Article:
MTV News: You wrote this pilot a few years ago. When did this idea come along, and what did it take to finally get it made?
Smith: The idea came from loving her poetry and reading a biography of hers when I was in my early twenties and it really resonating with me. This is the story of a radical, young female artist who is ahead of her time and who is searching to be understood. It was certainly compelling enough that I was able to devote years to the project and seeing it through to it finally getting made by Apple. It's such an ideal space for it because we're all about breaking into a new kind of storytelling, but one with a lot of heart.
MTV News: I'm assuming that Apple gave you space to experiment as a showrunner and room to do things your own way.
Smith: A show like this could never be made in a traditional network context because the production demands are too high. The reason why we are able to execute the perfect period setting with contemporary music and dialogue is because it's more like a movie than a TV show. I had all 10 scripts finished before we started, and we shot the episodes in pairs, with each director coming in for a block of two episodes. We were doing things differently than a traditional model, and it allowed the storytelling to be elevated.
MTV News: This was your first time as a creator-showrunner. What was that experience like for you, and what is one thing you learned about yourself?
Smith: Making it even crazier that I was doing this for the first time is that I also had twins while I was making the show. I learned how important it is to surround yourself with positive people. It is a really hard job, and what was so beautiful about the experience was how much everyone believed in it. We had a really cohesive, positive set. That comes through in the end.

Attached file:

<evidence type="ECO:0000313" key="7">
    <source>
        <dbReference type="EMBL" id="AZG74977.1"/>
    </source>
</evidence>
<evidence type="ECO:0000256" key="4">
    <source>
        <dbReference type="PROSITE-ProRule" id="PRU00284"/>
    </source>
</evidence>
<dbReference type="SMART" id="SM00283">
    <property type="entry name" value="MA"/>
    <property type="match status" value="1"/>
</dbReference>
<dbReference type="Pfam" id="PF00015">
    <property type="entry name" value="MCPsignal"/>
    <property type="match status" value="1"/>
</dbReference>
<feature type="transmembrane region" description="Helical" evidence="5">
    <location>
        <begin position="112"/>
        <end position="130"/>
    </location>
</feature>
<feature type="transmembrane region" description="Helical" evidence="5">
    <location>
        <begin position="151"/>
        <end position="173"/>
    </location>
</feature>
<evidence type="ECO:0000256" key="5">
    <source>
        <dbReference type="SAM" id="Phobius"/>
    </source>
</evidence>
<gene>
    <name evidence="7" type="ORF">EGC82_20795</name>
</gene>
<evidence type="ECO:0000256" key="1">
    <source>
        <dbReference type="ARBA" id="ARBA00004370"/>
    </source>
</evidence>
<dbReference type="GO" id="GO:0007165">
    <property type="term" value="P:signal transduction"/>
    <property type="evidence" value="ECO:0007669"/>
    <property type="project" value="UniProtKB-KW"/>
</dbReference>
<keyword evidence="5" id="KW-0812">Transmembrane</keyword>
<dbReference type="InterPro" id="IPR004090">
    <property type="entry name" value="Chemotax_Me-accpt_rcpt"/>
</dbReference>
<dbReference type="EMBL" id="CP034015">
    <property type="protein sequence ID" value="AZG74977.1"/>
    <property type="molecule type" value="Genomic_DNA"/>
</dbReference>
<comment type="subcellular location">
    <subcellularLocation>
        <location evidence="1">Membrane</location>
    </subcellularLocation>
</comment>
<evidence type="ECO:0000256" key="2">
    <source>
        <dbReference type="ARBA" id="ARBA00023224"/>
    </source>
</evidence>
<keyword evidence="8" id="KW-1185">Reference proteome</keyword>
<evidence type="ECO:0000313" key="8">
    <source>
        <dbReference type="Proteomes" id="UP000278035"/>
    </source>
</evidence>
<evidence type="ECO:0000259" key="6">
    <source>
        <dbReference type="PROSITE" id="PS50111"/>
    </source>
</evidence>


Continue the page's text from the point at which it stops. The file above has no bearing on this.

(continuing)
MTV News: Was there room for collaboration between you and the actors on set?
Smith: Absolutely. I come from theater. And most of my skill set as a TV showrunner is rooted in my training as a playwright and also someone who produced my own plays in New York after grad school. I'm always coming at things from an ensemble mindset. Everyone from the production designer to the music supervisor, we're all in conversation with each other and discovering the unique tone of the show together.
MTV News: Was John Mulaney always your first choice to play Henry David Thoreau?
Smith: He was! We were so lucky. We kept getting our first choices. There was a great meeting of the minds because I think [John] is so funny, and he really got why I thought Thoreau was so funny. It's very gratifying when the people whose jokes you like also like your jokes.
MTV News: Between Dickinson and Little Women coming out later this year, the 1850s are really having a pop culture moment.
Smith: And we have Zosia Mamet playing Louisa May Alcott in our Christmas episode.
MTV News: Why do you think young women right now are really vibing with the 1850s?
Smith: Well, we all did grow up reading Little Women, right? A lot of children's literature is set in the 19th century, so I think some of it is just seeped into our unconscious. But I also think that America today is in a very combustible place with relationship to gender and sexuality and race and we can actually benefit by looking back at our history and at the time leading up the Civil War and seeing the kinds of fault lines that were alive in the culture then and seeing the ways in which some of the same ones are happening today.
MTV News: Little Women and the 1994 film are so impactful to my entire girlhood in so many ways. What were some of your coming-of-age influences?